• When files can be served from Shopify’s CDN instead.

That said, your mileage may vary and you should always test your changes by comparing before and after state using WebPageTest.

Preloading late-discovered assets Jump to heading

Compared to preconnects, preloading allows us to be even more explicit. Not only can we tell which domain is going to be needed, but also point to the exact file that should be downloaded.

In our screenshots, we have a situation where the font file is referenced in an external stylesheet. This means that the browser has to download the CSS first, before discovering other resources. By adding a preload, we are able to tell that the file should be treated as critical and fetched way earlier.

Screenshot of the requests waterfall from WebPageTest showing a font file being downloaded early
A WebPageTest waterfall showing a preload being used. Outlined resources start downloading way earlier even compared to the preconnect example above.

An LCP image set as a background in CSS or lazyloaded by JavaScript would be another popular example where it may be tempting to use this technique. However, make sure that you’re not trying to fix the symptoms of a real problem, which is not letting the preload scanner do its job. You would be better off fixing those issues first using the alternatives mentioned in Jeremy Wagner's article.

Liquid lets you define preloads in multiple ways including preload options for stylesheet_tag and image_tag. There's also a generic preload_tag filter. You should always use these over plain HTML as Shopify is going to send them even before the main document response, so this:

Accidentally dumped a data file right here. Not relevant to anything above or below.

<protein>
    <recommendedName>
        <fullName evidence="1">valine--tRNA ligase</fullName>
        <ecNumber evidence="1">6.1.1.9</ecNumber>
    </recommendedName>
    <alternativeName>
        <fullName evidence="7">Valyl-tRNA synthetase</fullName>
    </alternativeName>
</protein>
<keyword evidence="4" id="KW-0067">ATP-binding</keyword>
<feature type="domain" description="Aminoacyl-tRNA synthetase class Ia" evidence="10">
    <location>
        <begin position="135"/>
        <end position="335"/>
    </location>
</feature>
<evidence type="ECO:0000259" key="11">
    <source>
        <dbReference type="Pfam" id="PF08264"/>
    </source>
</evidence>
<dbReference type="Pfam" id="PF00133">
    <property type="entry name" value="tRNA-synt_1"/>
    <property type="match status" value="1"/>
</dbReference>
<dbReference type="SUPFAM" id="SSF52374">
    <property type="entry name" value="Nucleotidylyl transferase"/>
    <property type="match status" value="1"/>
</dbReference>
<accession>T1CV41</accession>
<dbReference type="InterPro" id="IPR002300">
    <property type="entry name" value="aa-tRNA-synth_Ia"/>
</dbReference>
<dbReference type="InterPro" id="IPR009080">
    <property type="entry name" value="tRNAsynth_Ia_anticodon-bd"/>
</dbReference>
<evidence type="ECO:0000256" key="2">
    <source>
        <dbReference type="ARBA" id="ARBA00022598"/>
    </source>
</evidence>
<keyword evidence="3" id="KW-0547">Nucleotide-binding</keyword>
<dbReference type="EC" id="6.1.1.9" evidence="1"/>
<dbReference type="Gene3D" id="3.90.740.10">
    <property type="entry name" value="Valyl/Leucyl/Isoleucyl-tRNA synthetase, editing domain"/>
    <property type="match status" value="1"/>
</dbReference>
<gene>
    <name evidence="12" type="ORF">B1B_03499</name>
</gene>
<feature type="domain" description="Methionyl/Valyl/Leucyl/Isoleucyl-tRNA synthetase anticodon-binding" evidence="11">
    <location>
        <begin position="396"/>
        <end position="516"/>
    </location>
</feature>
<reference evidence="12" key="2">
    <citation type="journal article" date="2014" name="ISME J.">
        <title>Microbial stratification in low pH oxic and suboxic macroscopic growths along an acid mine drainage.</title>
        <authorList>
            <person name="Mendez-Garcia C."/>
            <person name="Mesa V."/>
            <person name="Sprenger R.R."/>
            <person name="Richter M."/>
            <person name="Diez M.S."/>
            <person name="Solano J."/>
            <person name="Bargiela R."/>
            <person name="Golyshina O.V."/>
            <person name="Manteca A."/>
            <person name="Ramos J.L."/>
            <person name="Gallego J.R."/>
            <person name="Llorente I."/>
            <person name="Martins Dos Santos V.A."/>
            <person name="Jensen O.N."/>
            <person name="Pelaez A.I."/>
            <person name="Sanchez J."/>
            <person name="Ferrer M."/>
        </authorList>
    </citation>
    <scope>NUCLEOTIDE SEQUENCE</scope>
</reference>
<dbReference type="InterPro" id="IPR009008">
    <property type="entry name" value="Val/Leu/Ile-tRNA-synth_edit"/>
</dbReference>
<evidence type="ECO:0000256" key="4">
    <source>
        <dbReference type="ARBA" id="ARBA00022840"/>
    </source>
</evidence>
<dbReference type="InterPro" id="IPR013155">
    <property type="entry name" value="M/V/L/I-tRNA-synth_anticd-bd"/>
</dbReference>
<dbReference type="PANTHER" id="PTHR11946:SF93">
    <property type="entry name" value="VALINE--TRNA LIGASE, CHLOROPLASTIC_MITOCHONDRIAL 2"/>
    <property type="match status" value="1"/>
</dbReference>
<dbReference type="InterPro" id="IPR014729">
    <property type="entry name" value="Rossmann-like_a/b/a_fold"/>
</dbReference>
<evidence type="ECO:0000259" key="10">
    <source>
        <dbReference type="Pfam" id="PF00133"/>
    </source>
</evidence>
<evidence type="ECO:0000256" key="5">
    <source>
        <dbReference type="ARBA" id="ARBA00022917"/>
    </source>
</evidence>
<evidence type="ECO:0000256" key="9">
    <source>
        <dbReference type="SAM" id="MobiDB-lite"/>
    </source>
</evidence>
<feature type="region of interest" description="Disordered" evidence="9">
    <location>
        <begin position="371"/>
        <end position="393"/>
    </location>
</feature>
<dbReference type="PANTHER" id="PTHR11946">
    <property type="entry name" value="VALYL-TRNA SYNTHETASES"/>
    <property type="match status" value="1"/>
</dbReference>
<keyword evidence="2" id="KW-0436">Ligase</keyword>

<link href="{{ 'script.js' | asset_url }}" rel="preload" as="script">
<link href="{{ 'style.css' | asset_url }}" rel="preload" as="style">
<link href="{{ 'image.png' | asset_url }}" rel="preload" as="image">

can become this:

{{ 'script.js' | asset_url | preload_tag: as: 'script' }}
{{ 'style.css' | asset_url | stylesheet_tag: preload: true }}
| image_url: width: 600
| image_tag: preload: true

The only caveat is that Liquid filters limit the files only to the ones hosted on For any external asset you’ll still need to add the plain HTML to the <head> section.

All the cases where you should avoid preconnects apply to preloads as well. Before you preload every single of your theme’s assets, a warning: when everything is important, nothing is. Browsers try to use the user’s bandwidth the best they can and incorrect preloading can be even more detrimental to your site performance then preconnecting or having no preloads at all.

Summary Jump to heading

Resource Hints allow us to influence the way browsers process our websites. Preconnect prepares a connection with an external domain, and preload triggers early download of a certain file for future use.

But with great power comes great responsibility. It’s not rare to see an incorrect use of Resource Hints. You should always test the influence of your changes on performance metrics. Fortunately, after reading this article you should have all the knowledge to implement them when needed, both in Liquid and plain HTML.